Water is rightly called the elixir of life. Rapid urbanization is exerting tremendous pressure on water bodies, resulting in pollution of the planet limited amount of fresh water sources. It is vital that humans have access to a clean source of water for drinking and cleaning. A contaminated water can harbor bacteria, causing illness and diseases for those using them.

As an employer, it is your responsibility to ensure that your staff has clean water available to them. Though the US has one of the most reliable water supply networks, many regions in the country have contaminated water. If you are noticing a progressive decline in water quality in your area, it makes sense to install a commercial water treatment system in Sonoma.

How Do Water Treatment Systems Work?

A water treatment system uses one, or a combination of two of these methods to decontaminate water – reverse osmosis, distillation, filtration, ion exchange, and disinfection.

Reverse osmosis (RO), pressurizes and passes contaminated water through a semipermeable membrane. The process eliminates almost 90% of mineral and biological contaminants. The level of efficiency achieved varies depending on water pressure and membrane quality.

RO units remove substantial amounts of most inorganic chemicals including salts and metals, several organic chemicals, and most microorganisms; however, they may fail to remove nitrates.

A major drawback of RO units is that they waste large amounts of water (hence are not ideal for businesses located in areas facing water scarcity) and cost more upfront than many other treatment systems.

Distillation involves heating water until it vaporizes. As the steam recondenses, minerals, metals, and contaminants such as bacteria are left behind. Though effective, distillation has a few drawbacks. The process is very slow. Too much water is lost during distillation. Stills used to distill water are expensive and need frequent cleaning.

Filtration is a relatively simpler process. It uses mechanical filters, activated carbon filters, and oxidizing filters to purify potable water. Mechanical filters remove suspended contaminants such as sand, silt, organic matter, and clay from water. Activated carbon filters absorb contaminants as they pass through a carbon cartridge. They are used to remove odors, residual chlorine, organic compounds, and improve water taste. They can eliminate even some hazardous contaminants such as radon, trihalomethanes and organic chemicals. Oxidizing filters are used to remove hydrogen sulfide, manganese, and iron.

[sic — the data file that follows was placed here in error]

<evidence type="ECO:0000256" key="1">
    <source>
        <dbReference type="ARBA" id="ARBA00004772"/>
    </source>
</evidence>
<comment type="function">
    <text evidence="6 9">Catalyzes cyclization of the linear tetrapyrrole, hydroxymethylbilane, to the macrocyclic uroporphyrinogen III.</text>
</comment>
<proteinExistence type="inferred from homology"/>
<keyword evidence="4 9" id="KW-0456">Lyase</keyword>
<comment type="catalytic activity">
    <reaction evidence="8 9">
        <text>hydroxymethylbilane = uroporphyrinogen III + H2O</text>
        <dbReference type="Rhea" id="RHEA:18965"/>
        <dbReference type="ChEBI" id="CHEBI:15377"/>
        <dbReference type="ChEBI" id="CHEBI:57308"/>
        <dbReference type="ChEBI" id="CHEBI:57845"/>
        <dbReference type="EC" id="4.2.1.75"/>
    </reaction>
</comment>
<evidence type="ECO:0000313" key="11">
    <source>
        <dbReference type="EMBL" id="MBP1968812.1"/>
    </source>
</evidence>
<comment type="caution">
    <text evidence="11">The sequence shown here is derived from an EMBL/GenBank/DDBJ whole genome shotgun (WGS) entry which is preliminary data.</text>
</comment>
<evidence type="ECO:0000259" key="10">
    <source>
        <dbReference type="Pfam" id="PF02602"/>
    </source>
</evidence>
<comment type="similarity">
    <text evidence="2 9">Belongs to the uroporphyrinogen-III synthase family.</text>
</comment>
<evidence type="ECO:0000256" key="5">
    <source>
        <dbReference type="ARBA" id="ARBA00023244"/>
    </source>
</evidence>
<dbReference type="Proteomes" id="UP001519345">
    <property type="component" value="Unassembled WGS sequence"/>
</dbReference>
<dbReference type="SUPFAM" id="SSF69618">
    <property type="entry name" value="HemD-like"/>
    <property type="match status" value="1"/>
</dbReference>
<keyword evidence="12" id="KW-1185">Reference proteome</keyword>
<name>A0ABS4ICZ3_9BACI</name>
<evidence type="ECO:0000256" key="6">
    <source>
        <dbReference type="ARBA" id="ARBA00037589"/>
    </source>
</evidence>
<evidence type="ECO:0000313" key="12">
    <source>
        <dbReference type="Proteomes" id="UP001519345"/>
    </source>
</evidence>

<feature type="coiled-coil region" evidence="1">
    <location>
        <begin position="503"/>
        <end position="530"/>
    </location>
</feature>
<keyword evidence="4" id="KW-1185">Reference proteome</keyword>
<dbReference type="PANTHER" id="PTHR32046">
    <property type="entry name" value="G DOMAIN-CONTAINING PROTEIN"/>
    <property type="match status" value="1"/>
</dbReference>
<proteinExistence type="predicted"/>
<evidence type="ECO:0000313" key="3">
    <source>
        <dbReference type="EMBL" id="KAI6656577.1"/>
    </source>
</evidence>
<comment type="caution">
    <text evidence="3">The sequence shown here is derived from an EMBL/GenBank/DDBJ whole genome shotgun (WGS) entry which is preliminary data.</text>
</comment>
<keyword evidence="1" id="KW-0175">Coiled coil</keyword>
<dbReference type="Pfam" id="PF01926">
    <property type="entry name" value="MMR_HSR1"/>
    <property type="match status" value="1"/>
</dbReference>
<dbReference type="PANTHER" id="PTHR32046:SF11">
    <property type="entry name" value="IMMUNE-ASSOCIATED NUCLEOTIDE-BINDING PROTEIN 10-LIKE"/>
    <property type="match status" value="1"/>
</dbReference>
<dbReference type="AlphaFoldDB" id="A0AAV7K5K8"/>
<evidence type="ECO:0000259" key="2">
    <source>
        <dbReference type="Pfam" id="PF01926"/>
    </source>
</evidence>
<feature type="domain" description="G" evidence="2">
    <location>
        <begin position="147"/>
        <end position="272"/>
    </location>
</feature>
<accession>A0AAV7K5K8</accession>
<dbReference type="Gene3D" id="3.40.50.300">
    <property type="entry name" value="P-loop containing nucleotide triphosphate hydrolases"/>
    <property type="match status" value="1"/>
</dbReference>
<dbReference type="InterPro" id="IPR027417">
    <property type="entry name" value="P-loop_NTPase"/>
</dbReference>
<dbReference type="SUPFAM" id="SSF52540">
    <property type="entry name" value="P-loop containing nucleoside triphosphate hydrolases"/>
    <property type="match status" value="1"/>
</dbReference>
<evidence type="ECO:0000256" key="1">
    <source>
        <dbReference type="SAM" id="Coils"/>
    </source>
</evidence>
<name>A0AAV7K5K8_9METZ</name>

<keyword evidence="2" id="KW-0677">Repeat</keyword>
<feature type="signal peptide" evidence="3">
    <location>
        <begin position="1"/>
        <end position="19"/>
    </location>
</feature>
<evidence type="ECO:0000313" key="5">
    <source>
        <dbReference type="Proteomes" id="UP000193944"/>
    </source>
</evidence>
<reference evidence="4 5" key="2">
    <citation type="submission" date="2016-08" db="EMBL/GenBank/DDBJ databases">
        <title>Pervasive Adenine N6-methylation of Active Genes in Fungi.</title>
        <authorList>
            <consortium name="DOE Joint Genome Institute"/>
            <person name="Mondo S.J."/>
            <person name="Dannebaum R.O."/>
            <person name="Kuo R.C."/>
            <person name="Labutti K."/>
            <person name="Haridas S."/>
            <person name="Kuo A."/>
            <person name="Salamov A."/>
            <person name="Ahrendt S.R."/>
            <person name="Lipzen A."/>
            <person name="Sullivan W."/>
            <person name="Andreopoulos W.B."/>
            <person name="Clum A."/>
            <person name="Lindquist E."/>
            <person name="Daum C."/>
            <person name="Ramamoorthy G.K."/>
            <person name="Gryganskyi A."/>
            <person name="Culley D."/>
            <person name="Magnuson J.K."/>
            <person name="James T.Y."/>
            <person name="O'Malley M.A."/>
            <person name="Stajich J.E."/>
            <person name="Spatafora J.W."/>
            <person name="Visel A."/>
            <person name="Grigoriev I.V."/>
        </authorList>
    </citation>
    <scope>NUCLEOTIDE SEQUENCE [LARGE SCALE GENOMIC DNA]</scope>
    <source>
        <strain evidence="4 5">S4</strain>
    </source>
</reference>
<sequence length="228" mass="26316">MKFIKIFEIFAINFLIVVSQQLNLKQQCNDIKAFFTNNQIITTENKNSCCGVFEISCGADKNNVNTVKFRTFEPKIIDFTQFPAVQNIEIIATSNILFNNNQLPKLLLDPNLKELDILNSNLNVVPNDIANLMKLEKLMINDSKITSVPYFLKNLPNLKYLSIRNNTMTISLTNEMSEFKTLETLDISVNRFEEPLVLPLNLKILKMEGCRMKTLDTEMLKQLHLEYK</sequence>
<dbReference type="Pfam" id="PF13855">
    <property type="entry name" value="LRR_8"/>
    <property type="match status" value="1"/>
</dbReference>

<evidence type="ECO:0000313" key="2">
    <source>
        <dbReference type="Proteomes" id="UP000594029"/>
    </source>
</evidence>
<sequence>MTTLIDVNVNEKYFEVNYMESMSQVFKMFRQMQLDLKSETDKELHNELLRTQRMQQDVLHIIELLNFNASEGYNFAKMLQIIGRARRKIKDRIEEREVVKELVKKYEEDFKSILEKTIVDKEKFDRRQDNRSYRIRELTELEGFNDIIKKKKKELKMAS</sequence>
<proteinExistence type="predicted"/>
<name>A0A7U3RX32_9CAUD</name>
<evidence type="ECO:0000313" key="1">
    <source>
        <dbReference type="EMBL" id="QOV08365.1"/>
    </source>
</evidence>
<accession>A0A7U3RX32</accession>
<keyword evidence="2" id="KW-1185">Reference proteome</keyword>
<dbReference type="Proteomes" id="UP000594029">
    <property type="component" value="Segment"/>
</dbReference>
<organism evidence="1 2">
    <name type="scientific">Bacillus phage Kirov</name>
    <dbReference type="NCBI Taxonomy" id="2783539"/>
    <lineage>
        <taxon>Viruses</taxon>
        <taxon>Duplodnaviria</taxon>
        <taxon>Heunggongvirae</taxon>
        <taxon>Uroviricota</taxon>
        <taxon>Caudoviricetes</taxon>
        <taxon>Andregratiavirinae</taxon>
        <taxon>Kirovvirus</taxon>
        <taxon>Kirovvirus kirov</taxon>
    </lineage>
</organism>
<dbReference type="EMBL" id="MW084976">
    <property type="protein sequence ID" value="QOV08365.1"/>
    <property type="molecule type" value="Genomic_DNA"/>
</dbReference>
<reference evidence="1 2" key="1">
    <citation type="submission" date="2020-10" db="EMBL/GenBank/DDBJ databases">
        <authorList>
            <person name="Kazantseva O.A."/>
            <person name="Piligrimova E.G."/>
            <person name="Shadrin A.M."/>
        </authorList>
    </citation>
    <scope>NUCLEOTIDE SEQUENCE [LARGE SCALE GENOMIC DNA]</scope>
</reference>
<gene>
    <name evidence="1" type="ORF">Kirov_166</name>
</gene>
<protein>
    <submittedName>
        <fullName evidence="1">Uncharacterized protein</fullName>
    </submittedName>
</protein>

Ion exchange systems remove minerals such as calcium and magnesium that cause hardness.

Disinfection eliminates most viruses, bacteria, cysts, and worms. Some popular disinfection methods include chlorination, pasteurization, and UV water decontamination. During chlorination, a pump continuously dispenses chlorine into the water supply to kill bacteria and viruses.

Things to Consider When Buying a Commercial Water Treatment System

Before buying a water treatment system, consider your needs and evaluate if the system you’re considering can help you accomplish your goals.

Your Water Quality

Have your water tested. A water quality test will reveal the types of impurities in your water.

When it comes to water testing, there is no such thing as one size fits all. You may need different tests to determine the quality of your water than other businesses in the area.

Use a reputable water testing laboratory. A water expert will use their expertise and knowhow to decide which tests will give a clear idea of water quality.

The water expert will also measure water hardness. Different filtration systems are engineered to eliminate specific types of impurities. Look for a system geared to your specific needs. Remember to check its NSF rating.

If you have hard water but it does not have any major contaminants, you might need an ion exchange system; however, if there are chemical contaminants in your water, you might want to invest in advanced granular activated carbon filters (these filters are highly effective at removing chlorine – the most common chemical present in public water supply).

The System’s Flow Rate

The most efficient systems have a flow rate of over seven gallons per minute. Make sure the system you are considering matches the flow rate in your workplace.

The System’s Capacity

When buying a water treatment system, be sure to check its capacity to determine the amount of water it can purify every hour (it should produce enough clean water to meet the needs of your employees).

System Warranty

Most reputable contractors offer comprehensive warranties. Ask our contractor what’s covered and what’s not covered as part of your warranty. Take the time to understand what can void your warranty and get important details in writing.

Total Cost

When calculating the total cost of a water treatment system, perform a cost-benefit analysis (benefits should exceed the cost of the system). Every water treatment system requires periodic maintenance. In addition to considering the upfront cost of the system (including installation cost) and the cost of operating it, take into account the cost of maintaining the system over its lifetime.

Can’t decide between two equally good water treatment systems? Let Weeks Drilling & Pump Co. help. Our experts know everything there is to know about water treatment systems. To schedule an appointment, call 707-823-3184.